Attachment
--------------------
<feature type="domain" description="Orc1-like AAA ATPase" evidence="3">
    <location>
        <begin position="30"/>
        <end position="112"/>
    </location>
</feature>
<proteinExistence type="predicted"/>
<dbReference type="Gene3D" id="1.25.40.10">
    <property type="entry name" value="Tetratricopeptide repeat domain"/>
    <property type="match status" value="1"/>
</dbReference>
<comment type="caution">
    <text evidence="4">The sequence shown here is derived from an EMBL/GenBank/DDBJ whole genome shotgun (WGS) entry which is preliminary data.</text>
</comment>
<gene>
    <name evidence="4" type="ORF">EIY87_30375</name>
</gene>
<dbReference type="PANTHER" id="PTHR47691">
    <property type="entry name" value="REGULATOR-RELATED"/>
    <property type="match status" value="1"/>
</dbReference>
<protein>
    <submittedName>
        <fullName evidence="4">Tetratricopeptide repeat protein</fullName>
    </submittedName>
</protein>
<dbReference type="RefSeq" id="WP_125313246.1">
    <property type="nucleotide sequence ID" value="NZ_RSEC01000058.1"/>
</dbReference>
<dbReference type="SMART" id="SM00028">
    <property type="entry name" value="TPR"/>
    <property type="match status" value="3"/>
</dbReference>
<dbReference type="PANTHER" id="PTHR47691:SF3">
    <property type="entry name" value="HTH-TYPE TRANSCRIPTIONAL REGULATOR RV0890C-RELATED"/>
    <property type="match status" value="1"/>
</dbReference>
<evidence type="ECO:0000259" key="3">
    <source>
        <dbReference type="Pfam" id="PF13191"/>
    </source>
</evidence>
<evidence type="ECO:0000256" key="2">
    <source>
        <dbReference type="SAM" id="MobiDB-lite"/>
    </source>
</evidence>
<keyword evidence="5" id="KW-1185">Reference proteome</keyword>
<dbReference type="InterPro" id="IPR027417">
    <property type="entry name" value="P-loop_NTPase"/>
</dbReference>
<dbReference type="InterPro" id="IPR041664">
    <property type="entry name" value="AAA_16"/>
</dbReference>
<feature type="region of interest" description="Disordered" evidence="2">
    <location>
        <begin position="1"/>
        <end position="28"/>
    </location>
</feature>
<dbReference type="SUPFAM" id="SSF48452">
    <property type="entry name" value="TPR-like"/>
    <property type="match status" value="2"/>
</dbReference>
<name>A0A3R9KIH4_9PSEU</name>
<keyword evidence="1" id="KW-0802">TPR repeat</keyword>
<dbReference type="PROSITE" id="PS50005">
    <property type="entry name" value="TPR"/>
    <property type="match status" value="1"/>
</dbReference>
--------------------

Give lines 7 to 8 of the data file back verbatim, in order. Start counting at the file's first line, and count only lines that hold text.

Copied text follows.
<proteinExistence type="predicted"/>
<dbReference type="Gene3D" id="1.25.40.10">